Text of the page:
All of the former cropland is now in perennial cover of grassland plant species. This includes a native pollinator planting that is surrounded by the forested areas of the property, which are enrolled in Wisconsin’s Managed Forest Law program. Arriving at the property now, one can see the rolling grassland of their Conservation Reserve Program (CRP) plantings that provides habitat for a variety of migrating birds including meadowlarks, bobolinks, and dickcissel, all species of special concern. 

Connie and Arthur have utilized the DNR’s Wisconsin Forest Landowner Grant Program (WFLGP) to implement management practices to thin the forested areas, which have created oak woodland habitat in the upland areas. They also have plans to plant additional oaks on the property. Oak woodland is a critically imperiled habitat in Wisconsin and provides important habitat for birds such as the redheaded woodpecker and the American woodcock, both species of special concern that are also found on the property.

Down along the eastern portions of the property near Highway 171 is Hall Bottom Creek, a Class I trout stream, which flows through the property for 1,100 feet. There is a complex of a forested seep, springs, and southern sedge meadow that the entire property drains into. Another unique feature of the property is found below the productive farmland soils and includes a series of shallow sinkholes – an excellent example of the karst geology of the Driftless area. Over the years other sinkholes have appeared, and have been “discovered” by their tractor sometimes getting stuck. With the entire property in perennial cover, these vulnerable areas provide a buffer from rainwater runoff that might otherwise infiltrate from the surface directly into the water table below.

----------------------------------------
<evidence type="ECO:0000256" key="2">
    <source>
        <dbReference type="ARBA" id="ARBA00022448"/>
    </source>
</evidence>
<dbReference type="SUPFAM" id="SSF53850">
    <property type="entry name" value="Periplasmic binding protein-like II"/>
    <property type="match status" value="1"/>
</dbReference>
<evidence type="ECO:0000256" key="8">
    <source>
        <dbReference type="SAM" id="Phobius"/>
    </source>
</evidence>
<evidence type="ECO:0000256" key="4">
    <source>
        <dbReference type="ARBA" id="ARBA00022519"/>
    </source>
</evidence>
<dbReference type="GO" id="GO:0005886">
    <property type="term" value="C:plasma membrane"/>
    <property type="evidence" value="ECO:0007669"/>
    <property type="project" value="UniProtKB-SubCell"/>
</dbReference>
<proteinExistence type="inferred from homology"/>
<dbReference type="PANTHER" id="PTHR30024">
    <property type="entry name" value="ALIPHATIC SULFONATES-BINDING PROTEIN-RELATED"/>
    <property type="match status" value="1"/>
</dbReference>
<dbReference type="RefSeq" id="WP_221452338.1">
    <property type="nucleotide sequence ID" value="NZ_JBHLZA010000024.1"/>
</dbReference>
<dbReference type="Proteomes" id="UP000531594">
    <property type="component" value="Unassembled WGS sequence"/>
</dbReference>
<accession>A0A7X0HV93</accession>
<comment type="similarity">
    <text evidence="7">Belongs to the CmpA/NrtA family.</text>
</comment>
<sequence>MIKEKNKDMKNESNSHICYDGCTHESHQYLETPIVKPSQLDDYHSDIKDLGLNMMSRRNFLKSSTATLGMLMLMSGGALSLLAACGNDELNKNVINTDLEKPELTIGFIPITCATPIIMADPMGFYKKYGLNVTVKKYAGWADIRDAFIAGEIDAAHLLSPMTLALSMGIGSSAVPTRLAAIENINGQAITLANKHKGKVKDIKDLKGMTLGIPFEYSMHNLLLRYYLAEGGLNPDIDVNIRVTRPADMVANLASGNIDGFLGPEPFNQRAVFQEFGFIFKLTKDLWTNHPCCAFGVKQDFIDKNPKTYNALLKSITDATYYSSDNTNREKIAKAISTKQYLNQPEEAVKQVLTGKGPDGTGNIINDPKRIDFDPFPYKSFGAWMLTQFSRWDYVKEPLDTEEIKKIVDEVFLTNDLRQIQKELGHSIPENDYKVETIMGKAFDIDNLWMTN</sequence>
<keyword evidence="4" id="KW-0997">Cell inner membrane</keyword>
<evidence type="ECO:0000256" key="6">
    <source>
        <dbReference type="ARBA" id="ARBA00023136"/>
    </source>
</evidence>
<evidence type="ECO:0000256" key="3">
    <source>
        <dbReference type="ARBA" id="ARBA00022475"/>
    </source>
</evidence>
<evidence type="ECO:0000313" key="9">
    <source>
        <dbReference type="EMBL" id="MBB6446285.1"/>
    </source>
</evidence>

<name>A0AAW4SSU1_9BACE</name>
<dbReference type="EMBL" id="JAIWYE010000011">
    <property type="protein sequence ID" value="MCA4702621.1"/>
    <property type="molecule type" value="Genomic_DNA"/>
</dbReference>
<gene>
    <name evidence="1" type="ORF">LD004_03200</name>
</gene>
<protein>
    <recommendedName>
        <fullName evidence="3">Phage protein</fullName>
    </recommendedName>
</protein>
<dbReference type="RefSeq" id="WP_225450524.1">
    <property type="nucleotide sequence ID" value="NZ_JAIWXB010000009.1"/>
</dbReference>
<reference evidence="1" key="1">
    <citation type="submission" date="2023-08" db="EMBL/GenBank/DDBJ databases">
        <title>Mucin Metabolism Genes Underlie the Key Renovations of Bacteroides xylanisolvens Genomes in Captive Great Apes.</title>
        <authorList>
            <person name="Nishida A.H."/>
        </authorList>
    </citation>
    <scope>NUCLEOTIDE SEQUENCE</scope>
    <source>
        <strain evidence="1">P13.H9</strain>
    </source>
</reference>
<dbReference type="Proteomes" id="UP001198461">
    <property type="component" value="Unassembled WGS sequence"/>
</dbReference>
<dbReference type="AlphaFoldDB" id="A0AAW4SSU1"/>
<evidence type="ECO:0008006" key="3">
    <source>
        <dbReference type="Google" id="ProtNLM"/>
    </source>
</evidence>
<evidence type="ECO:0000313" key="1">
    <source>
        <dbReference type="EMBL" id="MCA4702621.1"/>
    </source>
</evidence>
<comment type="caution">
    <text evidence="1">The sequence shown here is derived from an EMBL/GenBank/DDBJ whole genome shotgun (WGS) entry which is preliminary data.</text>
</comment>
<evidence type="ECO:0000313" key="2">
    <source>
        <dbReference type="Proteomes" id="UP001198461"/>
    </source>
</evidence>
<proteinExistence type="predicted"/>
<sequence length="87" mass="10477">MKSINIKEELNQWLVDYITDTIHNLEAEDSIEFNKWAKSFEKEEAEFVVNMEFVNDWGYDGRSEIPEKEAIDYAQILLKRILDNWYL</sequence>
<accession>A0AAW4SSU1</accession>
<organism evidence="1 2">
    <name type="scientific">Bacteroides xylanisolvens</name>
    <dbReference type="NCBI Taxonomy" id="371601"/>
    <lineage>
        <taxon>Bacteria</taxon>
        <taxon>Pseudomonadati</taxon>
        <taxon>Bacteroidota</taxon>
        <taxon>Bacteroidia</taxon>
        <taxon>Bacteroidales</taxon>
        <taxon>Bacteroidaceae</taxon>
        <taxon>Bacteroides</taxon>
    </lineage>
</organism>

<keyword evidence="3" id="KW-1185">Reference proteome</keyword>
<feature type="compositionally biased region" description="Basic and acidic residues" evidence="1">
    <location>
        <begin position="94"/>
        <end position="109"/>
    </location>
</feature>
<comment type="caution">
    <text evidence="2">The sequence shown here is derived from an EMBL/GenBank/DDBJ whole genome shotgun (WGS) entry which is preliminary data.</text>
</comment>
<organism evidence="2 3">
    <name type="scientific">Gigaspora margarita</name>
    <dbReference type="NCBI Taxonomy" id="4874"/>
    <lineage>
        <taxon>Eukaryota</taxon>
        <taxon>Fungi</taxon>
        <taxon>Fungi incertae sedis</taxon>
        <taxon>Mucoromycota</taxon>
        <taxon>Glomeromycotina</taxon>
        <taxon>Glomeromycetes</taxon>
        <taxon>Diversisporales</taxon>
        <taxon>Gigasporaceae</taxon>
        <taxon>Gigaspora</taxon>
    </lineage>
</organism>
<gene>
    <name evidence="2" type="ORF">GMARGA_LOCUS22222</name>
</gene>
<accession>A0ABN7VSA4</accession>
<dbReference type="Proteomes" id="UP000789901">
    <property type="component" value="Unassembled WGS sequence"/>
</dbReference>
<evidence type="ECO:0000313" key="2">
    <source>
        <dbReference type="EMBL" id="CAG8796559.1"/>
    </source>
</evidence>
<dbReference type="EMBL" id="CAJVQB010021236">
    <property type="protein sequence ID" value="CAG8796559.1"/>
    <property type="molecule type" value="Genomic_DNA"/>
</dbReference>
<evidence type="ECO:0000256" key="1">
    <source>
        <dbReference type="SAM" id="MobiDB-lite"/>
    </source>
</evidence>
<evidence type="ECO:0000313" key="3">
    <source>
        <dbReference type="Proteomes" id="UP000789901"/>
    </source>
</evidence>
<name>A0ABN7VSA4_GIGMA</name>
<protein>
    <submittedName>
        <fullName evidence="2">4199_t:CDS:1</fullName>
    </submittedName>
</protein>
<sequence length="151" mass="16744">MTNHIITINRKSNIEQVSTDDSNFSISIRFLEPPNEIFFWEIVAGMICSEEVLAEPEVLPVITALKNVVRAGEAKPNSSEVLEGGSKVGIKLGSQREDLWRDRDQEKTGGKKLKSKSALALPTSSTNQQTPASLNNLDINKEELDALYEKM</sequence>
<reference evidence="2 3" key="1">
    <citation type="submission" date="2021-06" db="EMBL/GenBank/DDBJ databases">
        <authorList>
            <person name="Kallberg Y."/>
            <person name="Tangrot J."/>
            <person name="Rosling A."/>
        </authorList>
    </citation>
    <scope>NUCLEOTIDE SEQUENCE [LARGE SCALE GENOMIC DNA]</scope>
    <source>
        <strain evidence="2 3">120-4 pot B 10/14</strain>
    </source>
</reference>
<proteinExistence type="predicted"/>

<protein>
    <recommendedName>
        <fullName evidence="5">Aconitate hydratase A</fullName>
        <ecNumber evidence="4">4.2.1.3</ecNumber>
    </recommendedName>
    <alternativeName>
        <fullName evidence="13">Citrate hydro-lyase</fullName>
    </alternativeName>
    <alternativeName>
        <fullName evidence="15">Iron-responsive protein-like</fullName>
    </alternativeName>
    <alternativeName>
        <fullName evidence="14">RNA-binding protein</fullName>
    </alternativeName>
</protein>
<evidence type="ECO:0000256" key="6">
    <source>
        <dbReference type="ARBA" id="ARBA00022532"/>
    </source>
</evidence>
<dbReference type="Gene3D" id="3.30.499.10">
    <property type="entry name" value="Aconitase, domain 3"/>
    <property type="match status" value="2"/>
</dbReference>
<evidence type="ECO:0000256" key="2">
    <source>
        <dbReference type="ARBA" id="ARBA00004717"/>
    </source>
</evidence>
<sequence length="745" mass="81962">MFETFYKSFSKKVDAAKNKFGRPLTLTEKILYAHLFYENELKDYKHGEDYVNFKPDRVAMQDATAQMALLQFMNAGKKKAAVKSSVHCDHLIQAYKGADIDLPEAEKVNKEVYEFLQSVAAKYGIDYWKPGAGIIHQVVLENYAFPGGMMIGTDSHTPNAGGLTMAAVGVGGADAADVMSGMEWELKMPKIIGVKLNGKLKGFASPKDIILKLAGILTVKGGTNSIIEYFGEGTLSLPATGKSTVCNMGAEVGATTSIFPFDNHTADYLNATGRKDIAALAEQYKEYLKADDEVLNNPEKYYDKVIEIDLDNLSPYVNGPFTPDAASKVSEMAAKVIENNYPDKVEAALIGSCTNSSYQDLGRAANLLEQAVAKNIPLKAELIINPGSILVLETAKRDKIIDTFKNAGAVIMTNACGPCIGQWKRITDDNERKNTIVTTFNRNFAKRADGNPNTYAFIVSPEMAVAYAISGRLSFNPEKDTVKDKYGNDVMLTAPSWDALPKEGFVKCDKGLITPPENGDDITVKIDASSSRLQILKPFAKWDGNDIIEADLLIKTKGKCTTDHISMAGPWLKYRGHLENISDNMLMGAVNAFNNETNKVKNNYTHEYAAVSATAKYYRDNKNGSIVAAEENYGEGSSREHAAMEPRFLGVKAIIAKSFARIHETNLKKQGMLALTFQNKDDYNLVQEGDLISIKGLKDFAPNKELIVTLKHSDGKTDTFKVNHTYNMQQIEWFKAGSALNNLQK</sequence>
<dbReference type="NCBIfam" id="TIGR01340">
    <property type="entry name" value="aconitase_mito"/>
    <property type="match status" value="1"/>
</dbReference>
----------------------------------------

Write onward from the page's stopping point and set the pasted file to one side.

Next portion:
In addition to restoring the wildlife habitats on their land, Connie Champnoise and Arthur Plachinski have lovingly restored a number of buildings from the original farmstead, including the barn shown here. The farm is now permanently protected from subdivision and development with a conservation easement with Mississippi Valley Conservancy.


Today, the farm has a storybook quality. The log cabin has been restored and incorporated into a new home, and the barn that is home to big brown bats, listed as “threatened” in the state of Wisconsin has been reroofed and repainted. Much of this work was done by Art, who is also the proud owner of a Root Slayer – a kind of long shovel with serrated edges – with which he has personally dug out a number of invasive autumn olive bushes on the property.

The farm is also a “forever home” to a couple of sheep and an occasional retired draft horse. Abby, their new puppy, is happy to inspect the property and participate in water quality testing whenever invited. She keeps Connie and Art as busy as ever.

About Mississippi Valley Conservancy

Founded in 1997, Mississippi Valley Conservancy is a nationally accredited regional land trust that protects more than 25,746 acres of scenic lands in southwestern Wisconsin by working with landowners, businesses and local communities on voluntary conservation projects. The focus of the Conservancy is to conserve the forests, prairies, wetlands, streams and farms that support native wildlife and enrich communities for the current and future health and well-being of Wisconsin’s Driftless Area.